The Battle of the Asian Transshipment Hubs: Psa Versus Ptp (a)
International Monetary Fund
University of Virginia - Darden School of Business
Competition had arrived in the ports industry of Southeast Asia and was not going to disappear. Group Chairman Dr. Yeo Ning Hong and his executive team had set the ambitious goal for the state-owned Port of Singapore Authority (PSA), upon its incorporation in 1997, to become the "World's Port of Call." PSA operated the Port of Singapore, which was the dominant transshipment hub in Southeast Asia. The Port of Singapore had long been among the world's busiest ports and was a model of efficiency and operational excellence within the industry. But the events of the first few years of the millennium proved a challenge to PSA's competitive mettle. By the end of 2001, PSA had lost two key customers to an emerging competitor, the upstart Port of Tanjung Pelepas (PTP), in neighboring Malaysia. In 2002, the Chinese shipper COSCO Pacific was considering a shift to PTP. And by 2003, for the first time in 20 years, PSA laid off staff, and both PSA and government officials were in overdrive trying to explain the reasons behind the layoffs. This three-case series (see also UVA-S-0110 and UVA-S-0111) explores competitive strategies in a mature industry within the context of the Asia-Pacific region.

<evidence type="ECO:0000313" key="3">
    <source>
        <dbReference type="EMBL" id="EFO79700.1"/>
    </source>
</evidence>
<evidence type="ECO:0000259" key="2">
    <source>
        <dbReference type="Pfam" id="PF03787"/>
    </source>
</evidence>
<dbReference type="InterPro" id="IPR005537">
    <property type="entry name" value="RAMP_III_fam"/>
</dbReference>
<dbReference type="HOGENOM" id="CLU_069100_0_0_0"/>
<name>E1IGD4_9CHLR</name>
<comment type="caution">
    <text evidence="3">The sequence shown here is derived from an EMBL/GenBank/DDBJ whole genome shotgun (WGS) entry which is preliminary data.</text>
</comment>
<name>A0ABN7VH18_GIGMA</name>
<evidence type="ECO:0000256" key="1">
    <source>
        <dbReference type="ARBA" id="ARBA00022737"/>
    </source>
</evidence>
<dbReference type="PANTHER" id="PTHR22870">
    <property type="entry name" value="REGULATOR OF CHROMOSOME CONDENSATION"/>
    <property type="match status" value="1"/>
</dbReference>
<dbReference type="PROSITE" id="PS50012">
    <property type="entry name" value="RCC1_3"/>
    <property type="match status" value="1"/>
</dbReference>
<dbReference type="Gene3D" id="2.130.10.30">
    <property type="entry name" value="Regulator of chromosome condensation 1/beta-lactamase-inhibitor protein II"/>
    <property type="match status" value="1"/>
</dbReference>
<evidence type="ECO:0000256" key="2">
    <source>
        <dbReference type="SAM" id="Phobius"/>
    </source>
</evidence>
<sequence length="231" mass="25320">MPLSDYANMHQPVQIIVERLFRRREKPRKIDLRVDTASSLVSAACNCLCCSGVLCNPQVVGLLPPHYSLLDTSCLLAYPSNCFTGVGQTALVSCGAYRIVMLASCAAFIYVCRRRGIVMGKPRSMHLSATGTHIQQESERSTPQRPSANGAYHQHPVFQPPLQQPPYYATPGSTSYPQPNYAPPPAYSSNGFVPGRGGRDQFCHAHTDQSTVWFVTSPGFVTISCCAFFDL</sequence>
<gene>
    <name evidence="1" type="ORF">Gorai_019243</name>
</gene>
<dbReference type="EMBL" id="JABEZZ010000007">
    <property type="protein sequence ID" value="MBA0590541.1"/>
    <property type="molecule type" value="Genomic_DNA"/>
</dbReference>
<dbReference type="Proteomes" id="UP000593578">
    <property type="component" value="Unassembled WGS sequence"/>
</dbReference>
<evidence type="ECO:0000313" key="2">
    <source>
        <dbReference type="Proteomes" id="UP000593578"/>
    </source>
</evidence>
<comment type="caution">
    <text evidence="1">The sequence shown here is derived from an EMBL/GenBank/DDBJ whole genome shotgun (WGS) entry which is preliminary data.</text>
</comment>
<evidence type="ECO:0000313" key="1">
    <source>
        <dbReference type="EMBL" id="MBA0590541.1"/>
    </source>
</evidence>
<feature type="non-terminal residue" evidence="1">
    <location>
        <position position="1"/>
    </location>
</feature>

Number of Pages in PDF File: 20
Keywords: competitive analysis, competitive decision making, competitive dynamics, competitive factors, corporate strategy, international business, emerging markets, strategic planning, competitive advantage
JEL Classification:Case and Teaching Paper Series
Date posted: October 21, 2008
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